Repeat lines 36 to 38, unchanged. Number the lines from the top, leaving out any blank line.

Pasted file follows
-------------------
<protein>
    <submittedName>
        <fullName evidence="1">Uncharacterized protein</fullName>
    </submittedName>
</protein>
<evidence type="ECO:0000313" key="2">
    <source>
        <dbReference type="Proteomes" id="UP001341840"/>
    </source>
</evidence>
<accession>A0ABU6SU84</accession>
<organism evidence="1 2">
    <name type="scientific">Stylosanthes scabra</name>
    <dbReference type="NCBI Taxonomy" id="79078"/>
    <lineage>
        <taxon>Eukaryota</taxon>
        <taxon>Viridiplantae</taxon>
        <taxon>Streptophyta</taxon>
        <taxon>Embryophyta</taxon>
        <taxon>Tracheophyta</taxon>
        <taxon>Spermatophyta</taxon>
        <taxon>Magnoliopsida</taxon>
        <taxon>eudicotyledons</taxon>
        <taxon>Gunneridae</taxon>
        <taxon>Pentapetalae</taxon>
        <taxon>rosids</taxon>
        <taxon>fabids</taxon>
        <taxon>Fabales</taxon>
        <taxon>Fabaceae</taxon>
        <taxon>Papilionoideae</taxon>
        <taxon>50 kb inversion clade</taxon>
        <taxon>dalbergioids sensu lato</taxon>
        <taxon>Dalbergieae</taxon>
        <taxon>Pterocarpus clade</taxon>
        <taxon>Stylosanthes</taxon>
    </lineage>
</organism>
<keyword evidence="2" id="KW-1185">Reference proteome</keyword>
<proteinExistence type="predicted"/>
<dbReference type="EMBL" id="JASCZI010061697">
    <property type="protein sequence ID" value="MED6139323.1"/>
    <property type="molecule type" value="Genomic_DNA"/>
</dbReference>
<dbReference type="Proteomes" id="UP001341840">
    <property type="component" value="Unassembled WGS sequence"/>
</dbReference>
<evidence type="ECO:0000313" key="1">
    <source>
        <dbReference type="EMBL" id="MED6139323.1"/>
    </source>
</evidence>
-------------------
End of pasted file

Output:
    </lineage>
</organism>
<keyword evidence="2" id="KW-1185">Reference proteome</keyword>